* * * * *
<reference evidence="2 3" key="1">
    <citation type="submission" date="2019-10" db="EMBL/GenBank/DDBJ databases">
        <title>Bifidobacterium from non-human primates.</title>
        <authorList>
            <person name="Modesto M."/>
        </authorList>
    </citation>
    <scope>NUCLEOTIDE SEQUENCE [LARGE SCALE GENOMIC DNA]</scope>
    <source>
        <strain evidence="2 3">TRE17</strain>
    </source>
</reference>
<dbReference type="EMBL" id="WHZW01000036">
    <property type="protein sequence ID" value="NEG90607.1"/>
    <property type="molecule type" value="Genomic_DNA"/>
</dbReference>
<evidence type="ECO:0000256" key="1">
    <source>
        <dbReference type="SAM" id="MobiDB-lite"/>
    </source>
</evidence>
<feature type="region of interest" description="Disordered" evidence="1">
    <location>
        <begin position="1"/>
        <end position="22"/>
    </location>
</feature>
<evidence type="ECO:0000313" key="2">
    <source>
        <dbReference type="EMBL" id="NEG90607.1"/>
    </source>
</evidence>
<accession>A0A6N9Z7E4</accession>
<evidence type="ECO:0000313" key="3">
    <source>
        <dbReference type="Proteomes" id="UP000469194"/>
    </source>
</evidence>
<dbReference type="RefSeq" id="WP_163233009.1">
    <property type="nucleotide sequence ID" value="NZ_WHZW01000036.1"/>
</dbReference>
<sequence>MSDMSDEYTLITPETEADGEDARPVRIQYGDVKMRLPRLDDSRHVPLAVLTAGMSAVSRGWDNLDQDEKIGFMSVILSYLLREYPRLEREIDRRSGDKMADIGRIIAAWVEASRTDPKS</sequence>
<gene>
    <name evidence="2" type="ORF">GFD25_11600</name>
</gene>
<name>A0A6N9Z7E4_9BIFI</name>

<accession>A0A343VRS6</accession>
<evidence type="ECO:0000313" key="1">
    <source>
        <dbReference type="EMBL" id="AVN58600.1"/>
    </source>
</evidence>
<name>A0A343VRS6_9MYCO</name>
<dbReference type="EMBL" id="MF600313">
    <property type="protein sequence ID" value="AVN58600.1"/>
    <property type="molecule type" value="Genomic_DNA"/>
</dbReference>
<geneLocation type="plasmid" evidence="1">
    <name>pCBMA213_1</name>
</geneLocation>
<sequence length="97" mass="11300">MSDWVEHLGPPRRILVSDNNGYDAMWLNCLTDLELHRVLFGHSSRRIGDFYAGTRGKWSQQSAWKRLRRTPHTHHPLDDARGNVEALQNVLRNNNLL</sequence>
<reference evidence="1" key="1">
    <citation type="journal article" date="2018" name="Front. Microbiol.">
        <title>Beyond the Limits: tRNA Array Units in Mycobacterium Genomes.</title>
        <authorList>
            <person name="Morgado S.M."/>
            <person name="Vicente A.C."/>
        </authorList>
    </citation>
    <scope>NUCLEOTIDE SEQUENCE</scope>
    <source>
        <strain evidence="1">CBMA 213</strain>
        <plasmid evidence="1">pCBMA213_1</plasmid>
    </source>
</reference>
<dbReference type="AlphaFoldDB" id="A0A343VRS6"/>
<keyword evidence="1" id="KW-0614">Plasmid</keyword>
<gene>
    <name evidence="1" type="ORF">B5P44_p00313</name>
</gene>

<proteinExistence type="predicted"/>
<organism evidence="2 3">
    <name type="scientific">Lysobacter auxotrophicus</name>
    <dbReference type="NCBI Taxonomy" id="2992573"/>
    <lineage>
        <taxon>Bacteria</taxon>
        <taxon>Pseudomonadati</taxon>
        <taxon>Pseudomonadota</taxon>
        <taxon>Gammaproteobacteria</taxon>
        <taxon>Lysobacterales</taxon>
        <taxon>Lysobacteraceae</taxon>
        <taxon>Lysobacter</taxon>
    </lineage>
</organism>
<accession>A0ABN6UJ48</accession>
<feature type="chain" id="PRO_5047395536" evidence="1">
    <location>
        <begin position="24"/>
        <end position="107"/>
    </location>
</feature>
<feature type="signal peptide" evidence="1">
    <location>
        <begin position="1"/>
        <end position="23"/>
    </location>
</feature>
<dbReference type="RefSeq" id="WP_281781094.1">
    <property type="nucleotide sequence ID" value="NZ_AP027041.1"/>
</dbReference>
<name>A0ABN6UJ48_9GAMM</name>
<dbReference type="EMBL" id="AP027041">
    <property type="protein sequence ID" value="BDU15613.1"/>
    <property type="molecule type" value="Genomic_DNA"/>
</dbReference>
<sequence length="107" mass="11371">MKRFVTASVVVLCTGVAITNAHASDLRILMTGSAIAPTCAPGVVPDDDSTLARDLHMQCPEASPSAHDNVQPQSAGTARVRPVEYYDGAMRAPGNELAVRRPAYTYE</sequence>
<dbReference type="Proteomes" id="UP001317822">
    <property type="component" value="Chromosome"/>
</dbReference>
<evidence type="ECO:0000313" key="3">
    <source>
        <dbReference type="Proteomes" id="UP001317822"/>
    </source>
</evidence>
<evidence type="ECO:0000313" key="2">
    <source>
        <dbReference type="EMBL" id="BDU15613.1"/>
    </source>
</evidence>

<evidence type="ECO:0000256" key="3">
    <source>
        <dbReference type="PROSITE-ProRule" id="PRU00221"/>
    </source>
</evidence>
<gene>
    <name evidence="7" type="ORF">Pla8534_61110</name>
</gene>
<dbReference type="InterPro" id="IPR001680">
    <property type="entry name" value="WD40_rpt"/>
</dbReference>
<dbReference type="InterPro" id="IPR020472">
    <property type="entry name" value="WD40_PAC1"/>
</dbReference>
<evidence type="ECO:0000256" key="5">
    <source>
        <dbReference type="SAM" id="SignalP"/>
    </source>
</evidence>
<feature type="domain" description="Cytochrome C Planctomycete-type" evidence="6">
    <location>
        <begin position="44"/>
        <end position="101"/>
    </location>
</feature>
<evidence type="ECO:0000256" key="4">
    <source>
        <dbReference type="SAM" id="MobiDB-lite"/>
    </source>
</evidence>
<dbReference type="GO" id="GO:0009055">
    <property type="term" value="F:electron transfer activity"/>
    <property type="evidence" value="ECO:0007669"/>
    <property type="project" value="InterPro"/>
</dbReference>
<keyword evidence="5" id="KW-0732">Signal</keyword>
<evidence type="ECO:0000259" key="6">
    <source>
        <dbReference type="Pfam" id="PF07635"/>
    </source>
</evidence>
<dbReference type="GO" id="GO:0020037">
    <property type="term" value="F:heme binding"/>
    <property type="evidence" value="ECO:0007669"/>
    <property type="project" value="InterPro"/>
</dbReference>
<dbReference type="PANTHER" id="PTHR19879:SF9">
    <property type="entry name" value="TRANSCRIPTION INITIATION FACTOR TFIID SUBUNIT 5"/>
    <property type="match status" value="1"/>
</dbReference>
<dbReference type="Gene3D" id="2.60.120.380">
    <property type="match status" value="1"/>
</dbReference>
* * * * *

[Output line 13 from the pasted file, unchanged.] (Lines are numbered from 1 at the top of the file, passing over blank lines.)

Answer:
<dbReference type="EMBL" id="WHZW01000036">